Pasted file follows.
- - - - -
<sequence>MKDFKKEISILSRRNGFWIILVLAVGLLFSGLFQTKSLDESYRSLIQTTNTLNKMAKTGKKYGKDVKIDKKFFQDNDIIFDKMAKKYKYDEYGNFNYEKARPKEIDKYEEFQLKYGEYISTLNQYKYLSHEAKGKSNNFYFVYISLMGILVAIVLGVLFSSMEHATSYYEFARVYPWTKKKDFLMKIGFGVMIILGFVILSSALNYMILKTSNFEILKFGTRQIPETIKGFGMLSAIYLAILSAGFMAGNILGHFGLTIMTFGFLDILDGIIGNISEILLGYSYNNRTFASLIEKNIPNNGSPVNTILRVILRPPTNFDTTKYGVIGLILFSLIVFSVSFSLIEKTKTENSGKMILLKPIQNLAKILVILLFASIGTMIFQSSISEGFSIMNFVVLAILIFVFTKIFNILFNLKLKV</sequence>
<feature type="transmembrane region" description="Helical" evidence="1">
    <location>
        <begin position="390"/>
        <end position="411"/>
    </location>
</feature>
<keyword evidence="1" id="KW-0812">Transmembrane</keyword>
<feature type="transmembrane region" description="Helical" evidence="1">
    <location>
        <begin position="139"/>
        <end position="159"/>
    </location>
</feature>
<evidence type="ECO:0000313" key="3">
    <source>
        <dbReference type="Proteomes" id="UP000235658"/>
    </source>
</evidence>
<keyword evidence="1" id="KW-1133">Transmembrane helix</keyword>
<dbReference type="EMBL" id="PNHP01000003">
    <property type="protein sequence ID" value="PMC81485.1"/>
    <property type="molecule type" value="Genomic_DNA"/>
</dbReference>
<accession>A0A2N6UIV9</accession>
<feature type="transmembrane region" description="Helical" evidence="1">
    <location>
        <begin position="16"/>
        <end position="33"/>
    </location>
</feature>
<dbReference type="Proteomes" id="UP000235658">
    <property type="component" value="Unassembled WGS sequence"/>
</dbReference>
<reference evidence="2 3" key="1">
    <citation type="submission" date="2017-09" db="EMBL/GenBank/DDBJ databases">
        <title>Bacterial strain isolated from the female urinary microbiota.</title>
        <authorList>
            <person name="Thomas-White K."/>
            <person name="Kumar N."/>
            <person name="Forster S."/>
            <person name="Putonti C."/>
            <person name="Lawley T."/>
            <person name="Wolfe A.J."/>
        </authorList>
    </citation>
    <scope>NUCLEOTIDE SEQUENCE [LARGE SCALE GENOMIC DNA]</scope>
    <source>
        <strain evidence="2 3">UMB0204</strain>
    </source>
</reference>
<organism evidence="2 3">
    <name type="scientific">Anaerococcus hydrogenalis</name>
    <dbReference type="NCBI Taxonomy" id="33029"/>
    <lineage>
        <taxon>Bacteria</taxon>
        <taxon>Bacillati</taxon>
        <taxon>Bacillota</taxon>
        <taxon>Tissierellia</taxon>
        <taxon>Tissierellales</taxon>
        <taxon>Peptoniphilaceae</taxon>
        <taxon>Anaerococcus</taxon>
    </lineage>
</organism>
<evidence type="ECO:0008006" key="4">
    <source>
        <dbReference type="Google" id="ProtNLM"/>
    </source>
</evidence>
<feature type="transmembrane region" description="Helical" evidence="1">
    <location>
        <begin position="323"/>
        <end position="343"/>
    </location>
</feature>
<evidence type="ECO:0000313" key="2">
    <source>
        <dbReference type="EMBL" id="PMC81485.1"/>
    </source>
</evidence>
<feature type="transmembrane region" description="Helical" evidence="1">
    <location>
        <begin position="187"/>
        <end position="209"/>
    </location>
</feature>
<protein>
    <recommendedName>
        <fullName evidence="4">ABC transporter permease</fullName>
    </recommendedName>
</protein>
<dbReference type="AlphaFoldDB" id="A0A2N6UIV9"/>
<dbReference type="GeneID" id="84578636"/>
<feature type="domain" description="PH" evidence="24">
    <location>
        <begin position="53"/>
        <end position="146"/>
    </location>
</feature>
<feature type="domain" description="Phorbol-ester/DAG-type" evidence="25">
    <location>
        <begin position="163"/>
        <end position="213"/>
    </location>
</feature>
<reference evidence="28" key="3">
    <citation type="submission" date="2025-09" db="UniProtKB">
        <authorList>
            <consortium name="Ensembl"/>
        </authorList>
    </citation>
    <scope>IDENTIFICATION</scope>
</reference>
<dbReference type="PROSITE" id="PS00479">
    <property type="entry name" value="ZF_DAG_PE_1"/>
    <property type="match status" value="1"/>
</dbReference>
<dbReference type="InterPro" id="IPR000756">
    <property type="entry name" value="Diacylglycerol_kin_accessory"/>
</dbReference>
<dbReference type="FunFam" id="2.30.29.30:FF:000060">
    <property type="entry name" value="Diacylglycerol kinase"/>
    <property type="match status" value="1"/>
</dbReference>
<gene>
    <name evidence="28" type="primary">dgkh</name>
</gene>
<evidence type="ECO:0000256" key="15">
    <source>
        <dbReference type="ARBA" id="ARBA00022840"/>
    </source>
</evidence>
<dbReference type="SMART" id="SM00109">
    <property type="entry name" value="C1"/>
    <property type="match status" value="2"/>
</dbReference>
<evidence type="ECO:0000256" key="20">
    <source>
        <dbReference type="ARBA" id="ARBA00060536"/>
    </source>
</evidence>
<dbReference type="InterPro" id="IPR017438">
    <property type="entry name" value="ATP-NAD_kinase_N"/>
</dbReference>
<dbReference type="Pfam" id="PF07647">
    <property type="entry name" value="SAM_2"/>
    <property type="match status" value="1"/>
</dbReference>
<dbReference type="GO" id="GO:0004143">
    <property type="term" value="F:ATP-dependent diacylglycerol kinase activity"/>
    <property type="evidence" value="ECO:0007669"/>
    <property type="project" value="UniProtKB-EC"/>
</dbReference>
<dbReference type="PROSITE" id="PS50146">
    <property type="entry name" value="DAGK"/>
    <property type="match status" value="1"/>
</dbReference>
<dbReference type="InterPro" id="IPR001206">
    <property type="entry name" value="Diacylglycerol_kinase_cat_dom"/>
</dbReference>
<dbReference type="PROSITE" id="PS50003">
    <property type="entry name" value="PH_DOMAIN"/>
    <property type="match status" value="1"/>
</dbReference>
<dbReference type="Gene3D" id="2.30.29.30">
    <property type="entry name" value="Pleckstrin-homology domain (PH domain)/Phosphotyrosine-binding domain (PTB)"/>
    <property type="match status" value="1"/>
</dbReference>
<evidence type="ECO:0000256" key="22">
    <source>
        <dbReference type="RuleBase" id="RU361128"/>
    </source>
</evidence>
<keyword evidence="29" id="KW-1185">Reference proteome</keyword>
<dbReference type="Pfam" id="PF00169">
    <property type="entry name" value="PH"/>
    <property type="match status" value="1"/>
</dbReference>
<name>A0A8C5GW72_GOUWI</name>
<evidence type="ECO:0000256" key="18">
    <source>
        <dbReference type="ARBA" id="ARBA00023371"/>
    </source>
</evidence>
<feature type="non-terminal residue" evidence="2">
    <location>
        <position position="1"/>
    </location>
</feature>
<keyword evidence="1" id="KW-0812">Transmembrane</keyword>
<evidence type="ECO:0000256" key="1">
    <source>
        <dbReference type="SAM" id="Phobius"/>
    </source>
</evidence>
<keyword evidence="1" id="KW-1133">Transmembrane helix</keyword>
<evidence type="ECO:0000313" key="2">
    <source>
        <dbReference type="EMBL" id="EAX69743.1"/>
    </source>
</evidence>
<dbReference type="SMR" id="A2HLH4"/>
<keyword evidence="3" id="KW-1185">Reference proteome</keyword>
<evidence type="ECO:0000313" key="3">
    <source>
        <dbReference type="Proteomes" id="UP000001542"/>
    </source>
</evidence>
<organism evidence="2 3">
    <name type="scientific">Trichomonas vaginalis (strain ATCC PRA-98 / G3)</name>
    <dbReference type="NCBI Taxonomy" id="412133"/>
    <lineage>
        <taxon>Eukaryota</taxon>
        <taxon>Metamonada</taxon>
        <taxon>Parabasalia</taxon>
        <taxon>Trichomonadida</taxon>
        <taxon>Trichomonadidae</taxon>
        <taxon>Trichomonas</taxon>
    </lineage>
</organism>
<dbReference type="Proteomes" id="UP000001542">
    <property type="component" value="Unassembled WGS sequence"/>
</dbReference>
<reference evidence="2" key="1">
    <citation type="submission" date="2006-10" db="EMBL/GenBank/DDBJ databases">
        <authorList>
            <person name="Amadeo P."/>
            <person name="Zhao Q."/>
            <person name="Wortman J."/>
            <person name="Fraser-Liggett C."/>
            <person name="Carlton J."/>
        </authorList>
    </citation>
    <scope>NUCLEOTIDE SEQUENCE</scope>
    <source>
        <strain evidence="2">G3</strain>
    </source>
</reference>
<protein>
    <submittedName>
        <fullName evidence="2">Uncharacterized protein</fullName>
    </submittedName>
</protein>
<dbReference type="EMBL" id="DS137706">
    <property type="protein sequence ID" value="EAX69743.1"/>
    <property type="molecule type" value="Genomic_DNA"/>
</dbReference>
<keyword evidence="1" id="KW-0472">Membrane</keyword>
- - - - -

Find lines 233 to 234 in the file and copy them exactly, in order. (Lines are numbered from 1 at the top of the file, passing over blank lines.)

    </citation>
    <scope>NUCLEOTIDE SEQUENCE</scope>